Chapter 1 The way of the program
The goal of this book is to teach you to think like a computer scientist. This way of thinking combines some of the best features of mathematics, engineering, and natural science. Like mathematicians, computer scientists use formal languages to denote ideas (specifically computations). Like engineers, they design things, assembling components into systems and evaluating tradeoffs among alternatives. Like scientists, they observe the behavior of complex systems, form hypotheses, and test predictions.
The single most important skill for a computer scientist is problem solving. Problem solving means the ability to formulate problems, think creatively about solutions, and express a solution clearly and accurately. As it turns out, the process of learning to program is an excellent opportunity to practice problem-solving skills. That’s why this chapter is called, “The way of the program”.
On one level, you will be learning to program, a useful skill by itself. On another level, you will use programming as a means to an end. As we go along, that end will become clearer.
1.1 What is a program?
A program is a sequence of instructions that specifies how to perform a computation. The computation might be something mathematical, such as solving a system of equations or finding the roots of a polynomial, but it can also be a symbolic computation, such as searching and replacing text in a document or something graphical, like processing an image or playing a video.
The details look different in different languages, but a few basic instructions appear in just about every language:
Believe it or not, that’s pretty much all there is to it. Every program you’ve ever used, no matter how complicated, is made up of instructions that look pretty much like these. So you can think of programming as the process of breaking a large, complex task into smaller and smaller subtasks until the subtasks are simple enough to be performed with one of these basic instructions.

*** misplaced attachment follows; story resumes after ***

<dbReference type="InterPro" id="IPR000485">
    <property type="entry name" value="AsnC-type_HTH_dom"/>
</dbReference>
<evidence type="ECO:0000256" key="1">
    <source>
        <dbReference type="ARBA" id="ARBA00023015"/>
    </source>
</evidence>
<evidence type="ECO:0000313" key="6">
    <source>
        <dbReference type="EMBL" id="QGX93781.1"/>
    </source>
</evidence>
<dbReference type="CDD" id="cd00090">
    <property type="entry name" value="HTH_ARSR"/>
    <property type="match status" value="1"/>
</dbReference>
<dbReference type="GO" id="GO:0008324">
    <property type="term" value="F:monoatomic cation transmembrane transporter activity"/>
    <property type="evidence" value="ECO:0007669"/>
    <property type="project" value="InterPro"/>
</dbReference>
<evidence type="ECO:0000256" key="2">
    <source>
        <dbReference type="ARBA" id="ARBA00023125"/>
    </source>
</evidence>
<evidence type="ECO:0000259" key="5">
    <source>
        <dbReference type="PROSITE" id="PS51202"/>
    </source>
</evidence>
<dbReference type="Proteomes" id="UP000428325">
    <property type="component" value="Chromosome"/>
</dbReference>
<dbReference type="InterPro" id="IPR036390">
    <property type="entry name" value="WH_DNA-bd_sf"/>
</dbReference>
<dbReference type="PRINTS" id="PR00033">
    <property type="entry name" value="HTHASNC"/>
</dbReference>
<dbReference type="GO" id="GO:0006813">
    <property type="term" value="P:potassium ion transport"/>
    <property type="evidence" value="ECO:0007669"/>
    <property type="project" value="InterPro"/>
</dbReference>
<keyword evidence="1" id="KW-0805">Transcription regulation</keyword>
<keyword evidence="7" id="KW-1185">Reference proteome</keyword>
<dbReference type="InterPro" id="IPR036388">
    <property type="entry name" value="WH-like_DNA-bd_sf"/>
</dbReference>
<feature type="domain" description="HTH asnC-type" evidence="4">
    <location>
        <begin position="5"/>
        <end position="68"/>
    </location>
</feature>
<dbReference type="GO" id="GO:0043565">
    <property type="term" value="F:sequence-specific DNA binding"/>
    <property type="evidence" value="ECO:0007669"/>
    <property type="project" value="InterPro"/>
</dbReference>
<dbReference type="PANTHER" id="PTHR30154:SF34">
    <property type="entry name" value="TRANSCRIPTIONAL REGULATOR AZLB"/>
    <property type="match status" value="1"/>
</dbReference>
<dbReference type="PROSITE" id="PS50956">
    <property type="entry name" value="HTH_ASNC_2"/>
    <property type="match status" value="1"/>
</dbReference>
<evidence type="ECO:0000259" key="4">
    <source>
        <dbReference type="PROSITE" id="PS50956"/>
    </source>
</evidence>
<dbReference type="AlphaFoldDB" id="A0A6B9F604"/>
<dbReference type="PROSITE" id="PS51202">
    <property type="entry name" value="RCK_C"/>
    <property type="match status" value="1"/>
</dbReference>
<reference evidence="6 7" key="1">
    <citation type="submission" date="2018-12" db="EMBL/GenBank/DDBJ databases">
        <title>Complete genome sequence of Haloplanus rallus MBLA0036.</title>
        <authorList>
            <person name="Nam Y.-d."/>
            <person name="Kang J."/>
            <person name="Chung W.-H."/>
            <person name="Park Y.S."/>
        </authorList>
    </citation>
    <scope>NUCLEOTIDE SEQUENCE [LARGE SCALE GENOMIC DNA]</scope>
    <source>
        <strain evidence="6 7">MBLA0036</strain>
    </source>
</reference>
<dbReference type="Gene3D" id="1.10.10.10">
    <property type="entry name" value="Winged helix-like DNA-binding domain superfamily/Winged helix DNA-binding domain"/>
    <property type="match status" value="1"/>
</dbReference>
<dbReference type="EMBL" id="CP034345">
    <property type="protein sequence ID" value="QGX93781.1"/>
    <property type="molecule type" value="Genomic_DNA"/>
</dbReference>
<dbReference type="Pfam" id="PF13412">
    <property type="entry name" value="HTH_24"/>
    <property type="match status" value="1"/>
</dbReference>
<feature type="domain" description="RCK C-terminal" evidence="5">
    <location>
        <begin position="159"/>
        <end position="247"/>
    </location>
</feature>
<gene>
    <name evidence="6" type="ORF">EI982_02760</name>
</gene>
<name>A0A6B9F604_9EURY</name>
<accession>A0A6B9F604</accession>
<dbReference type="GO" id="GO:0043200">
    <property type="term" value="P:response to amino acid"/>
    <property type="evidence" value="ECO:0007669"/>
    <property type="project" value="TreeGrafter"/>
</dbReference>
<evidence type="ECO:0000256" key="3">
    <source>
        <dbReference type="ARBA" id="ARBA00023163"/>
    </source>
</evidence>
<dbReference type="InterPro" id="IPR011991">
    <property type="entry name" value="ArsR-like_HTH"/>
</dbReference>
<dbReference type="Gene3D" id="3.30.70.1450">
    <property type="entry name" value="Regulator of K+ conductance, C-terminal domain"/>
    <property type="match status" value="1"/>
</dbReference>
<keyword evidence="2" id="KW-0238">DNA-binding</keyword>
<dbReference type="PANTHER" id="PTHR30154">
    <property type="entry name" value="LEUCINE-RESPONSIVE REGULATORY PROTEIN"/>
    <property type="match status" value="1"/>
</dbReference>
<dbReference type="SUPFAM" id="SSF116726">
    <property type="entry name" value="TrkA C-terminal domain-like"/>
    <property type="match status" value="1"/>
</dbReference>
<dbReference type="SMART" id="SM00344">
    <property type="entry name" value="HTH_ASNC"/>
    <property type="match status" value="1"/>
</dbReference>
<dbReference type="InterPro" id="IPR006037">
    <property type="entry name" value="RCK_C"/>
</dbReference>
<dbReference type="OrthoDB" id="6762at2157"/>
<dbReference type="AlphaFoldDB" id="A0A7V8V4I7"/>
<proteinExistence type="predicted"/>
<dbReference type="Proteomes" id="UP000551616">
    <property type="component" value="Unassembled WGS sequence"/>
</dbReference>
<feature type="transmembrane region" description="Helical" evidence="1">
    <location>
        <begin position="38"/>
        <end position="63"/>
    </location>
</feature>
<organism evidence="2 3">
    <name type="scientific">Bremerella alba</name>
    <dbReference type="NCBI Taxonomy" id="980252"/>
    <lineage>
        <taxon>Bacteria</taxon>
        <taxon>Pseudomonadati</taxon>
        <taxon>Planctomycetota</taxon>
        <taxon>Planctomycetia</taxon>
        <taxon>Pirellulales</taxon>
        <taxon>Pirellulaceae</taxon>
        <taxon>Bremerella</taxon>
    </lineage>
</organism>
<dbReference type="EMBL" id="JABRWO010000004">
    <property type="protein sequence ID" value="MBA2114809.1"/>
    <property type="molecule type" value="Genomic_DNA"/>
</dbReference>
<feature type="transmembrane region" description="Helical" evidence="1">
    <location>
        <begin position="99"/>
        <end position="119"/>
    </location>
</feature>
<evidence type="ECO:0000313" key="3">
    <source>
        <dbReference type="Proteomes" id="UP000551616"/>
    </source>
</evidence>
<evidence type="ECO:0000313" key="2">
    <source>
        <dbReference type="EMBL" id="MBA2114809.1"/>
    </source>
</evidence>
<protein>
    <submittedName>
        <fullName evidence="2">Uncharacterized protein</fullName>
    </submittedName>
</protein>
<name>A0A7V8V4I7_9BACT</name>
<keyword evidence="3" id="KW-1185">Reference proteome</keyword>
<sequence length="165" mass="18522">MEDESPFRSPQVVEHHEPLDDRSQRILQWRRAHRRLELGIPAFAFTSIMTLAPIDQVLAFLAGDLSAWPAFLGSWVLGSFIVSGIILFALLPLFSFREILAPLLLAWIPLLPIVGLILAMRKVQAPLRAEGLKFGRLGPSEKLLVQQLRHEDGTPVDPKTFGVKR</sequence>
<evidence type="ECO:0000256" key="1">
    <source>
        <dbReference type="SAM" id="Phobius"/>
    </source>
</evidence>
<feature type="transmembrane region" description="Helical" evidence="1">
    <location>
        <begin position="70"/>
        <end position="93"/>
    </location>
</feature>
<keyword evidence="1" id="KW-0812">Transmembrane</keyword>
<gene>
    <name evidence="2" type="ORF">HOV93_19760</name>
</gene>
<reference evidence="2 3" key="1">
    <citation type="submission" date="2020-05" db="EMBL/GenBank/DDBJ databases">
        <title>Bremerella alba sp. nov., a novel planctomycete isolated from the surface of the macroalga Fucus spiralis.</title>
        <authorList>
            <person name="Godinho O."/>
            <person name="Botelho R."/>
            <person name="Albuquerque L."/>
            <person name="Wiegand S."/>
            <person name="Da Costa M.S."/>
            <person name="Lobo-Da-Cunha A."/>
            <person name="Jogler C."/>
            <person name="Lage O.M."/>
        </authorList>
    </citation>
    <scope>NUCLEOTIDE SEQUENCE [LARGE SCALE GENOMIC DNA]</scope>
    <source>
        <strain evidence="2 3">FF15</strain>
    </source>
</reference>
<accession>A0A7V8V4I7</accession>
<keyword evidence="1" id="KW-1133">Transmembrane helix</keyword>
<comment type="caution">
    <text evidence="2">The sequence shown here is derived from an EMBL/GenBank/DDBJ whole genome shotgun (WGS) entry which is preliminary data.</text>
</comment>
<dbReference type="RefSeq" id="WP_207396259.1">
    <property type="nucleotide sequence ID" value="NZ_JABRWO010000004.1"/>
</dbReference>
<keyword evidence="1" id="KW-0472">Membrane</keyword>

1.2 Running Python
One of the challenges of getting started with Python is that you might have to install Python and related software on your computer. If you are familiar with your operating system, and especially if you are comfortable with the command-line interface, you will have no trouble installing Python. But for beginners, it can be painful to learn about system administration and programming at the same time.
There are a number of web pages you can use to run Python. If you already have a favorite, go ahead and use it. Otherwise I recommend PythonAnywhere. I provide detailed instructions for getting started at http://tinyurl.com/thinkpython2e.
There are two versions of Python, called Python 2 and Python 3. They are very similar, so if you learn one, it is easy to switch to the other. In fact, there are only a few differences you will encounter as a beginner. This book is written for Python 3, but I include some notes about Python 2.
The Python interpreter is a program that reads and executes Python code. Depending on your environment, you might start the interpreter by clicking on an icon, or by typing python on a command line. When it starts, you should see output like this:
Python 3.4.0 (default, Jun 19 2015, 14:20:21) [GCC 4.8.2] on linux Type "help", "copyright", "credits" or "license" for more information. >>>
The first three lines contain information about the interpreter and the operating system it’s running on, so it might be different for you. But you should check that the version number, which is 3.4.0 in this example, begins with 3, which indicates that you are running Python 3. If it begins with 2, you are running (you guessed it) Python 2.
>>> 1 + 1 2
Now you’re ready to get started. From here on, I assume that you know how to start the Python interpreter and run code.
1.3 The first program
Traditionally, the first program you write in a new language is called “Hello, World!” because all it does is display the words “Hello, World!”. In Python, it looks like this:
>>> print('Hello, World!')
This is an example of a print statement, although it doesn’t actually print anything on paper. It displays a result on the screen. In this case, the result is the words
The parentheses indicate that print is a function. We’ll get to functions in Chapter 3.
>>> print 'Hello, World!'
This distinction will make more sense soon, but that’s enough to get started.
1.4 Arithmetic operators
After “Hello, World”, the next step is arithmetic. Python provides operators, which are special symbols that represent computations like addition and multiplication.
The operators +, -, and * perform addition, subtraction, and multiplication, as in the following examples:
>>> 40 + 2 42 >>> 43 - 1 42 >>> 6 * 7 42
The operator / performs division:
>>> 84 / 2 42.0
You might wonder why the result is 42.0 instead of 42. I’ll explain in the next section.
Finally, the operator ** performs exponentiation; that is, it raises a number to a power:
>>> 6**2 + 6 42
In some other languages,
>>> 6 ^ 2 4
I won’t cover bitwise operators in this book, but you can read about them at http://wiki.python.org/moin/BitwiseOperators.